By Aris Barkas/ firstname.lastname@example.org
The 2022-23 EuroLeague season has a special significance no matter how you look at it. You have a new president in Dejan Bodiroga, a new CEO in Marshall Glickman, interest from Arabs and Australians for the league, but first and foremost, a perfect line-up of competing teams.
No matter how you measure it, with Russian clubs out of the competitions because of the ongoing war, all the European clubs that are EuroLeague ready are part of the competitions this season. And this is both good news and bad news.
On one hand, there’s no club that could have been considered EuroLeague material and it’s out of the league this season. On the other hand, unless the Russian clubs somehow return, there are no more teams of this level left all around Europe. Even the clubs which are EuroCup contenders don’t seem ready for the EuroLeague level like it usually happened with a couple of EuroCup teams.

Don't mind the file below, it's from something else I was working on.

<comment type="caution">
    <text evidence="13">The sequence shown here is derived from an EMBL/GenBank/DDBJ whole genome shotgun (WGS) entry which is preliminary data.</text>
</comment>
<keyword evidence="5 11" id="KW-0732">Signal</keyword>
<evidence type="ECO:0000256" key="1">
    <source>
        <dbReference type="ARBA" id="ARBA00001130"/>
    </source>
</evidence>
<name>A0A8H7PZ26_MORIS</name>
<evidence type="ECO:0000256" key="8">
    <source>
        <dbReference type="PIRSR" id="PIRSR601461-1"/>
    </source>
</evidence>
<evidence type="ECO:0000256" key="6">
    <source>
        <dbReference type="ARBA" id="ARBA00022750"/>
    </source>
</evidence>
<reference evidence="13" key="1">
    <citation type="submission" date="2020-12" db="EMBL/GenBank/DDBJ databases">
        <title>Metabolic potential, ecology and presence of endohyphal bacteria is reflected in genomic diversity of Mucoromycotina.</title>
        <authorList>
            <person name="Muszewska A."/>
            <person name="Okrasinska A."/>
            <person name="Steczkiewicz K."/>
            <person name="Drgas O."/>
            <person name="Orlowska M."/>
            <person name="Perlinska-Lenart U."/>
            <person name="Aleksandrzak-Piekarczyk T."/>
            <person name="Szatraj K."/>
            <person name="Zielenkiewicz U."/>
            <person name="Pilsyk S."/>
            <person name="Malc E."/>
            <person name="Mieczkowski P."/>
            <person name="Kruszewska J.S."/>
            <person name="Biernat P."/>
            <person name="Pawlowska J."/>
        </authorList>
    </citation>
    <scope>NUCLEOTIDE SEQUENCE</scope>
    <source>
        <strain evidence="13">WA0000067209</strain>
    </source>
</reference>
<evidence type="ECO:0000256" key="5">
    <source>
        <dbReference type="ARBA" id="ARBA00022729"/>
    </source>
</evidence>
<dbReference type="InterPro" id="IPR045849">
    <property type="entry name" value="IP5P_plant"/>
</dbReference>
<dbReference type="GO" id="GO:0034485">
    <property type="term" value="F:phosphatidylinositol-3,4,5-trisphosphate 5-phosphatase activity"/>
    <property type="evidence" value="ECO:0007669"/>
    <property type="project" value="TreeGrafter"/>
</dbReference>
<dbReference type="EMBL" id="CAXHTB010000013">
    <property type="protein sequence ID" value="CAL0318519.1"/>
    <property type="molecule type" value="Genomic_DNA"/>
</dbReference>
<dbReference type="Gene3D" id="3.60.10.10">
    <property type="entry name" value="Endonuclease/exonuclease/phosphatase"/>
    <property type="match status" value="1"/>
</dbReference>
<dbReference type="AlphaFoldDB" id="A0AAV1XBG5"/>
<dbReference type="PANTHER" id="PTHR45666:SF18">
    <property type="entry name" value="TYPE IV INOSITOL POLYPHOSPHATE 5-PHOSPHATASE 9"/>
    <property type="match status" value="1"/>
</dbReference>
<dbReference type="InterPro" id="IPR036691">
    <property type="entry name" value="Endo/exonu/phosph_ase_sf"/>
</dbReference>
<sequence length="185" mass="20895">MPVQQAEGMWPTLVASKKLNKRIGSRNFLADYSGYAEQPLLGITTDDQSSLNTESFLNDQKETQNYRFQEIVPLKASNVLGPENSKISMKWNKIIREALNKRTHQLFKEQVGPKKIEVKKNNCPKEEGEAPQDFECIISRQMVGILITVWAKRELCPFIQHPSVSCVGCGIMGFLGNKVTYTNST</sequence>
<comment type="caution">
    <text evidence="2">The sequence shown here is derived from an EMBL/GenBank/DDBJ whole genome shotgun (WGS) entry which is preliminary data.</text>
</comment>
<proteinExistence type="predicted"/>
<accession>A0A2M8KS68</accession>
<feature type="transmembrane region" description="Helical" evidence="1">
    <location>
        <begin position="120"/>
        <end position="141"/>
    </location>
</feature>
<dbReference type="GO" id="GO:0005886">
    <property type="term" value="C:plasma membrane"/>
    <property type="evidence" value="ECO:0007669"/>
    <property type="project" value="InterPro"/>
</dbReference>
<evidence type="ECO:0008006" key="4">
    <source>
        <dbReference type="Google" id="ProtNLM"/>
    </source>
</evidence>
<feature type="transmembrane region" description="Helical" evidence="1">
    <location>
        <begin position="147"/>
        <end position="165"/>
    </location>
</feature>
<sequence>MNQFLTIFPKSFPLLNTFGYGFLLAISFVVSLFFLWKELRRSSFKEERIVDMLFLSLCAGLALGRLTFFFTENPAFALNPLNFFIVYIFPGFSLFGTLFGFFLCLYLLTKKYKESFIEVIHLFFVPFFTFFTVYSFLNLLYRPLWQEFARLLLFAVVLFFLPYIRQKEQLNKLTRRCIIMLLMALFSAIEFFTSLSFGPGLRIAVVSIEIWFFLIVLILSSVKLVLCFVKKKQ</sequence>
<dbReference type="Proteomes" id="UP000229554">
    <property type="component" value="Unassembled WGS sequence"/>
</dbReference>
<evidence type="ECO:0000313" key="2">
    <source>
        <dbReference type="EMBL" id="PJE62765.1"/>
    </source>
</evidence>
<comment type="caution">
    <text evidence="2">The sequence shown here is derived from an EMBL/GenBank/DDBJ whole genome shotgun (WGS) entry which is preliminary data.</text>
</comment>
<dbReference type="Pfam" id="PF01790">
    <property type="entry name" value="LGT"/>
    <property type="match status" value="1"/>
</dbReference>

So while the focus right now is on the potential money from Arabs, or on the experiment of the Paris and London clubs in the EuroCup, which in both cases have a long way to go, the real big issues that the EuroLeague has first and foremost to settle our two.
The obvious elephant in the room remains the ongoing debate with FIBA, which despite the contact between the two sides doesn’t seem near a possible resolution. And on a business level, this might not even be the priority of the EuroLeague.
The other is the expansion, which obviously has been delayed by COVID. Necessity is the mother of invention and in the near future, EuroLeague may need more than 20 teams in order to keep all top clubs under the same umbrella.
However, for the next nine months, things are set and on the court, a “perfect” EuroLeague line-up will produce the best basketball show in the old continent. So sit back and enjoy.